On October 29, Hong Kong student activist Tony Chung was formally charged with secession under the National Security Law (NSL). Chung was apprehended outside the US Consulate two days prior, where he intended to seek asylum. That same day, four other activists with protest-related charges sought refuge from the US Consulate as well, but “were asked firmly by consulate staff to leave,” according to the group’s spokesperson. One of those four was a US citizen and was enraged that the US Consulate refused to provide more support to a citizen who was involved in Hong Kong’s pro-democracy movement.
This case was disappointing to many Hong Kong activists who face increasing risk of persecution under the NSL, and contemplate seeking refuge in the US, UK, or Canada. Since US politicians and officials have been vocal critics of the Chinese government for its suppression of the Hong Kong protest, many Hongkongers expected the US government to provide assistance and grant asylum to activists fleeing persecution. However, despite the US State Department’s recent announcement that they would prioritize refugees from Hong Kong, the most recent case at the US Consulate reveals that Washington’s “tough on China” rhetoric is insufficient in protecting Hong Kong dissidents. Given rising tension between Beijing and Washington, political scientists and journalists have argued that providing refuge to activists—even if they are US citizens—from within Hong Kong could “cause a diplomatic firestorm” that puts the US Consulate in Hong Kong in jeopardy.
The US, in other words, has chosen to prioritize its own interest over those of Hong Kong activists. As seasoned organizer Au Loong-yu reminds us, “The United States’ national interests are not the same as the best interests of the Hong Kong people.”
Chung’s case is the tip of the iceberg of US immigration’s cruel track record. US immigration policies have been designed only to welcome immigrants who can contribute to the US’ economic or national interests. The US routinely denies asylum and refugee resettlement cases on the smallest infraction, admitting only those who are beneficial to the US’ global interests and image. An immigration lawyer who has worked extensively with refugees points out that the US immigration system’s “inclination is not to say yes. The default is no.”
During the Obama administration, asylum seekers from Central America were deported in large numbers–at least 83 of them were killed in their home country after being sent back. In fact, by the end of Obama’s two terms, his administration had removed more than 2.5 million people—more than the sum of all US presidents in the 20th century. Immigration advocacy groups have dubbed him the “deporter in chief.”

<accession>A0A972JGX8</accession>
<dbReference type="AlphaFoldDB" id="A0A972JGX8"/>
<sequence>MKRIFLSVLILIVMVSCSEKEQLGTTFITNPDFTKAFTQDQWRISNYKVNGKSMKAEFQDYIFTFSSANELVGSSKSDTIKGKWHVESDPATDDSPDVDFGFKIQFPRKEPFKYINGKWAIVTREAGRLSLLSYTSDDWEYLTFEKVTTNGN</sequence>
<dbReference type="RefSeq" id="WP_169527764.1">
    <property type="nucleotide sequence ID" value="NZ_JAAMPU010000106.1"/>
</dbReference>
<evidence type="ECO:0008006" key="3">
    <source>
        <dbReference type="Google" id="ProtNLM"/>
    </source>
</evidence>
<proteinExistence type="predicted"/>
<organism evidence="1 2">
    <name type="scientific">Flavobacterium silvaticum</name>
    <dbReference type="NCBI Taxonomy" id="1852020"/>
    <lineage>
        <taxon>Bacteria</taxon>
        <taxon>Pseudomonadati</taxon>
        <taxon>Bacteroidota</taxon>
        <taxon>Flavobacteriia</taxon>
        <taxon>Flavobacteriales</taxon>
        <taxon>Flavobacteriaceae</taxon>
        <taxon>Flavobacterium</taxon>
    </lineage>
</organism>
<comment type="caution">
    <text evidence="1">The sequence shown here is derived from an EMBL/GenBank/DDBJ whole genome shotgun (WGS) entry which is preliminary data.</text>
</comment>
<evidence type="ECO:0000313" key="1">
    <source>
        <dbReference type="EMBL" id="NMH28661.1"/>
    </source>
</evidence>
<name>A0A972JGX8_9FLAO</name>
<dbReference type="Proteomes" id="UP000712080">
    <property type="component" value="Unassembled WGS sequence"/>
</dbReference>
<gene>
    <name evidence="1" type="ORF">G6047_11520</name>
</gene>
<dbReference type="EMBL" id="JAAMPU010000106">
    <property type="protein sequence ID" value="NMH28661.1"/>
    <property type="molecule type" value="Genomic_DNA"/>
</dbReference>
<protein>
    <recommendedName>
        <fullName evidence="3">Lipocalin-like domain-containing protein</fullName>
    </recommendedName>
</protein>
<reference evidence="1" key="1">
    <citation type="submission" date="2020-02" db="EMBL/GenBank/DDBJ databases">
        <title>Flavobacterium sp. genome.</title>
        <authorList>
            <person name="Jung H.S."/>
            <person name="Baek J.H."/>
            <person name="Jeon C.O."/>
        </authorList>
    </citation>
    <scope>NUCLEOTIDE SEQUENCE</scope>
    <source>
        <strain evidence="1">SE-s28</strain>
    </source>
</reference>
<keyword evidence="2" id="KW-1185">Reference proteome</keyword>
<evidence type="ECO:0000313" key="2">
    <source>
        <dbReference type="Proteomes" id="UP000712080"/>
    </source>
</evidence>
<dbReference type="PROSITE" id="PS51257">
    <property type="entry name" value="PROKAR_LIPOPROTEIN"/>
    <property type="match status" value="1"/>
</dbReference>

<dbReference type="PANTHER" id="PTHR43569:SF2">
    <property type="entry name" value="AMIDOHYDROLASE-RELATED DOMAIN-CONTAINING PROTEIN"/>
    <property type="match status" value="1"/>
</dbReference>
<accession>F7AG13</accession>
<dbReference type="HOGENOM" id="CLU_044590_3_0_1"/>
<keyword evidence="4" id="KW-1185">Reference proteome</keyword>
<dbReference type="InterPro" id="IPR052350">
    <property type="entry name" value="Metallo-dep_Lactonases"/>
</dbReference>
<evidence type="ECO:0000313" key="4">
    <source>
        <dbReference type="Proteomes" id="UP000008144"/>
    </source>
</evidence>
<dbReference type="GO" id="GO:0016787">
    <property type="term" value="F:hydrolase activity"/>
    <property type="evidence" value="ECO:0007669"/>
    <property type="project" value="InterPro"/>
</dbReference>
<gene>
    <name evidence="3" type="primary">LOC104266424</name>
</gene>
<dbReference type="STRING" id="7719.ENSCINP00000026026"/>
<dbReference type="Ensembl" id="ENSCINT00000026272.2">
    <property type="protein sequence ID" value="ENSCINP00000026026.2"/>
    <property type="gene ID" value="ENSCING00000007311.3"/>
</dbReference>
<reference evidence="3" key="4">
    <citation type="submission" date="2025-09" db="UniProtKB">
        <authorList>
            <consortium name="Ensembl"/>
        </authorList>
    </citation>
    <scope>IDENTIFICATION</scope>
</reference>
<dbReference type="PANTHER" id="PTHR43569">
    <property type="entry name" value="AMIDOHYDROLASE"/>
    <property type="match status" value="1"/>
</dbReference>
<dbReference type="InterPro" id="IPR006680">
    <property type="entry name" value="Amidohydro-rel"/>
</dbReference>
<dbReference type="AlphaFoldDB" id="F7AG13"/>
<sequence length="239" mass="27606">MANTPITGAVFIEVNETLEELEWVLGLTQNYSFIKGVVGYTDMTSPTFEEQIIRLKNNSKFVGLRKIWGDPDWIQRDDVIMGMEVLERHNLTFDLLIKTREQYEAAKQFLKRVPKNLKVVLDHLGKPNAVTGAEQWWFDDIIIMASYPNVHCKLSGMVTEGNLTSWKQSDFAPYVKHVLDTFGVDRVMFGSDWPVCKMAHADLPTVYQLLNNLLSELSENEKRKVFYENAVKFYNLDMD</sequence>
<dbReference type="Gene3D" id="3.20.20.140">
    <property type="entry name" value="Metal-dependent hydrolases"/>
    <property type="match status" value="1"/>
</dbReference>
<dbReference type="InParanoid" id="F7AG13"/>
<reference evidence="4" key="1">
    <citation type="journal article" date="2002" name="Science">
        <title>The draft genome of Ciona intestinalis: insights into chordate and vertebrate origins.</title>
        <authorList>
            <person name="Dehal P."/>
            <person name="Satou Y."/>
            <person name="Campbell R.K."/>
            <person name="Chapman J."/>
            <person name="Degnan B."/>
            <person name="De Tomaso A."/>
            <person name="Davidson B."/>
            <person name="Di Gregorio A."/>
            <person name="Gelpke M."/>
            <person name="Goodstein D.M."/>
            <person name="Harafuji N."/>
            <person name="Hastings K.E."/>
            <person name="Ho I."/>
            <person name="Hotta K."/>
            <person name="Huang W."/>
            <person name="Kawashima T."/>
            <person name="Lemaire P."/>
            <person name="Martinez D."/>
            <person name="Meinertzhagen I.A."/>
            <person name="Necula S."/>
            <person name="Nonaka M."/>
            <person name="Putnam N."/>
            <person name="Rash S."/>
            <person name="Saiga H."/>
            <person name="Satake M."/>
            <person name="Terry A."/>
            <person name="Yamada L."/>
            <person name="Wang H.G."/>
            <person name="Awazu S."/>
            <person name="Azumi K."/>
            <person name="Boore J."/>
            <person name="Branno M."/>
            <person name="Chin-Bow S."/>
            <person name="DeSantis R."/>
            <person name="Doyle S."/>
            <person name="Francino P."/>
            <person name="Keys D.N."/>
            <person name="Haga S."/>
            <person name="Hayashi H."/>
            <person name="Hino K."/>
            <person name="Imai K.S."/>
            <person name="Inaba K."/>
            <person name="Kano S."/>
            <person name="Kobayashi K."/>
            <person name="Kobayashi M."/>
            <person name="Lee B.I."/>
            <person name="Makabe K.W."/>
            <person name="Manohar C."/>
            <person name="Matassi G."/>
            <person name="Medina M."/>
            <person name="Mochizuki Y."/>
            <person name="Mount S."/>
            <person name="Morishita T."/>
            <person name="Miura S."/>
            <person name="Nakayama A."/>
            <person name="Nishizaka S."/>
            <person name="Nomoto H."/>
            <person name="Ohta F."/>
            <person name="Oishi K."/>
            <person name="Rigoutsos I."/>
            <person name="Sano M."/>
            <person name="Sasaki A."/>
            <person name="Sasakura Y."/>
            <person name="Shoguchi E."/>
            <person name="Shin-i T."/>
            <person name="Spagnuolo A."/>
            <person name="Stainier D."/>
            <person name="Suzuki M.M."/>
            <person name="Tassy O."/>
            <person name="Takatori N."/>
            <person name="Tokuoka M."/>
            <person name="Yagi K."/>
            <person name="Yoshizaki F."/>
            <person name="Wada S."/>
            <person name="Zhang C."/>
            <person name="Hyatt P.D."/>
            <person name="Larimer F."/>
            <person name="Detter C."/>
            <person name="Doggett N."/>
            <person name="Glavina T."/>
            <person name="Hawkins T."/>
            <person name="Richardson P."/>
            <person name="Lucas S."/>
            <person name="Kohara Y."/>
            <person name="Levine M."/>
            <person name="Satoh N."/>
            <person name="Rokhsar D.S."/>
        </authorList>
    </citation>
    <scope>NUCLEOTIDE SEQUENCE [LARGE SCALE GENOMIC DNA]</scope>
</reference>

US immigration policies have only worsened under Trump, who got elected on an anti-immigration platform. Just weeks before his re-election bid, US immigration authorities began deporting a large number of Haitian asylum seekers, and used coercive measures to force Cameroonian asylum seekers into signing their own deportation orders. These forced repatriations violate the customary international law of non-refoulement, which seeks to protect asylum seekers and refugees from persecution in their home countries.
These examples illustrate that the US government has few qualms about deporting people to countries where they would likely be harmed or murdered. While the US Consulate in Hong Kong is not legally obligated to provide refuge to Hong Kong dissidents on the spot, the US’ record of forced repatriation demonstrates that even if Hong Kong activists successfully made it onto US soil, they will still be at risk of being sent back.
While asylum seekers and refugees have always had to undergo long and emotionally draining vetting processes before settling in the US, the Trump administration has implemented restrictive policies that make it even more difficult to seek refuge. According to the International Refugee Assistance Project, Trump’s 2016 “extreme vetting” policy caused delays in tens of thousands of refugee applications and has been gradually “dismantling the infrastructure for refugee resettlement.” More recently, the Trump administration announced that the US would drop the cap of resettled refugees to a record low of 15,000.
By learning from and joining forces with the current migrant justice movement, Hongkongers can more effectively exert pressure on the US government and ensure that dissidents seeking refuge will receive humane treatment. These connections can also inform our pursuit for migrant justice locally and remind Hong Kong protesters that they should stand with existing efforts to support refugees and asylum seekers in Hong Kong and detainees in the Castle Peak Bay Immigration Center.
Given the US’ restrictive immigration policies and its geopolitical tension with China, the status of Hong Kong asylum seekers and refugees remains precarious. So rather than taking the US government’s support for Hong Kong at face value, it is crucial to develop an orientation towards transnational migrant justice, and understand how the US’ restrictive immigration policies against refugees and asylum seekers affect not only people in Central America, the Middle East, and Africa, but Hong Kong protesters too.